Chelsea moved in with us two days ago. Mike didn’t ask me. He told me, but he did ask me what I thought.
It’s easy to misread “what do you think” as just lip service since he already made the decision. It’s not like that. When Mike asks me what I think, he expects a full a complete answer. I am not to hide my feelings, ever. The only condition is I express them respectfully.
It would be very easy to paint a narrative that Mike didn’t respect me enough to talk about it before he made a decision. Our relationship is not like that. I don’t expect that from him. Quite the opposite. I respect that he can make any decision with or without my input. While I like it when he asks me, I value and trust his intentions and abilities to determine what is good for our household.
My default narrative is to think of all the positives he sees in a decision he has made. Why would anyone think otherwise about their spouse? Well, we know why (I’ve been there), but that’s the pre-DD Jenny.
That doesn’t mean I don’t get to ask him questions or express my concerns. I can, and I do, but I don’t do it in a defensive way. My goal is not to “destroy” his reasoning and impose my will. My goal is to synchronize our collective reasoning and understanding. Ultimately, if that is not successful, then I fall back on my choice to submit and “let go, let Mike.”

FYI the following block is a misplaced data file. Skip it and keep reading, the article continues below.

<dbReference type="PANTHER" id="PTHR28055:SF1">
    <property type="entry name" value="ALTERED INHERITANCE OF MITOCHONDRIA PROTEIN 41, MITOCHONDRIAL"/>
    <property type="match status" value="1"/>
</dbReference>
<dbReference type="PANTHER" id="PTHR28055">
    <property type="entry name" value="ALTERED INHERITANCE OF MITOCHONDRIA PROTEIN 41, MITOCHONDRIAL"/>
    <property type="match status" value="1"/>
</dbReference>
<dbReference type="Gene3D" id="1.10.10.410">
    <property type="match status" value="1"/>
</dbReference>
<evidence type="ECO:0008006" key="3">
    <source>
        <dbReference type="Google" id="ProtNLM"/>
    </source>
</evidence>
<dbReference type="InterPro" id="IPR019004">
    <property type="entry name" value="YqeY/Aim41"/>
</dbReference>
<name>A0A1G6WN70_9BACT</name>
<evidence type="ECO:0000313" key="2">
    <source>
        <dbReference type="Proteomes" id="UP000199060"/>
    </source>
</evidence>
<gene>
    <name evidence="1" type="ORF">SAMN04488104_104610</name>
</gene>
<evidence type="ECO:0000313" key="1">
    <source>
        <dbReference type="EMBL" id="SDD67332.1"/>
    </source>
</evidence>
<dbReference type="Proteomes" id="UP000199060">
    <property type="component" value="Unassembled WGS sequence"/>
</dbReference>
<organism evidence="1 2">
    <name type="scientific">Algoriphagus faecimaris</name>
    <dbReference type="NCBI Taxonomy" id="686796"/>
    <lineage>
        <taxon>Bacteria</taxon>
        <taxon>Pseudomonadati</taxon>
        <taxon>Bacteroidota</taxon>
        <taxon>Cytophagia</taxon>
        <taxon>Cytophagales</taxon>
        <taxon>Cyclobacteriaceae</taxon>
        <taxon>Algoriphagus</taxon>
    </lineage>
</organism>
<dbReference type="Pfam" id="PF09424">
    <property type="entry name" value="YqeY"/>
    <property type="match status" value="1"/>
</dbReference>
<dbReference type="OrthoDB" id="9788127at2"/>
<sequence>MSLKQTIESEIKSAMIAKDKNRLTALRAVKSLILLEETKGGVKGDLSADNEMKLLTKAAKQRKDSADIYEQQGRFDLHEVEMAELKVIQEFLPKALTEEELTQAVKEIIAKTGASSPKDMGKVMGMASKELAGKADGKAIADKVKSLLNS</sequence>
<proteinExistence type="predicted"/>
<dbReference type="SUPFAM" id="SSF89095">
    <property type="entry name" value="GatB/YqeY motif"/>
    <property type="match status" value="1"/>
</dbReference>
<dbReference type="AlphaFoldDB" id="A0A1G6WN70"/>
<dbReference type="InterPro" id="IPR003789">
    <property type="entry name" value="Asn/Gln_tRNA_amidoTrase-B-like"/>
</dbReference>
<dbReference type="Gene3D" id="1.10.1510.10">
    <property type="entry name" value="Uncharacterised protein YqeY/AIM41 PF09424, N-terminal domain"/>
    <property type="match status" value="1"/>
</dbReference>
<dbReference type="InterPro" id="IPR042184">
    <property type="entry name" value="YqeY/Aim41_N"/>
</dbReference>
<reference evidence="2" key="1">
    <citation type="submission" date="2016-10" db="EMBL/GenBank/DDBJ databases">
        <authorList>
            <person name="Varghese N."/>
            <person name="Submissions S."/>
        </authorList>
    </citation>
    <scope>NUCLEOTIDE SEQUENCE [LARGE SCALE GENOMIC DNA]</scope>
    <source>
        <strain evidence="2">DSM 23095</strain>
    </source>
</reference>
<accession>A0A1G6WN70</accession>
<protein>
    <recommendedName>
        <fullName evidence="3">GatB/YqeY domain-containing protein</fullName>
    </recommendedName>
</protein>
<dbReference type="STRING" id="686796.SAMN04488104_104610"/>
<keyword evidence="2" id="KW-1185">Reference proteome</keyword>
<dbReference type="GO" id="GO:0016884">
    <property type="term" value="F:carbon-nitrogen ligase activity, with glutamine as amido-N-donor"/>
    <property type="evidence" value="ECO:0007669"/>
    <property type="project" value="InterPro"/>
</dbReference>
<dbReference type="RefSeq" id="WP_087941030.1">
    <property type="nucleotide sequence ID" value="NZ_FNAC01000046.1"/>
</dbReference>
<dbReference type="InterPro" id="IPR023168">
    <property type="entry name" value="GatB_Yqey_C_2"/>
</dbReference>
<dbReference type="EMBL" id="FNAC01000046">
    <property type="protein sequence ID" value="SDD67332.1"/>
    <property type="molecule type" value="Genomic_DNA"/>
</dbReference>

A pre-DD thing for me to do would be to defensive, even angry, and “demand” an explanation. Instead, I knew Mike believed there was something positive to come from this. DD has taught me to listen and accept my husband’s loving intentions. I’ve learned to “think like Mike” before making my own assumptions about things.
And how does Mike think? He’s a “risk first” thinker, as opposed to a “benefits first” thinker. Me? I often think of the benefits and that’s good enough for me – full speed ahead! Mike? He assesses risk, then the benefits. I guess that’s why he’s good at business. He always says every business at it’s core is simply about assessing risk.
With my “Mike thinking cap” on, I was eager to learn what he identified as the risks, how he felt they could be mitigated, and why he felt the benefits outweigh those risks. No defensiveness. No animosity. No ill feelings. I just wanted to understand what he considered in making his decision and I knew from experience that he would be willing to share as well as be willing to address my concerns.
To be honest, my initial thought made me think of what Mike often tells me when we discuss what details I can share online. “What’s the upside?” So, Mike, what’s the upside?
And that will have to be for my next post!
NEXT: 358. CHELSEA MOVES IN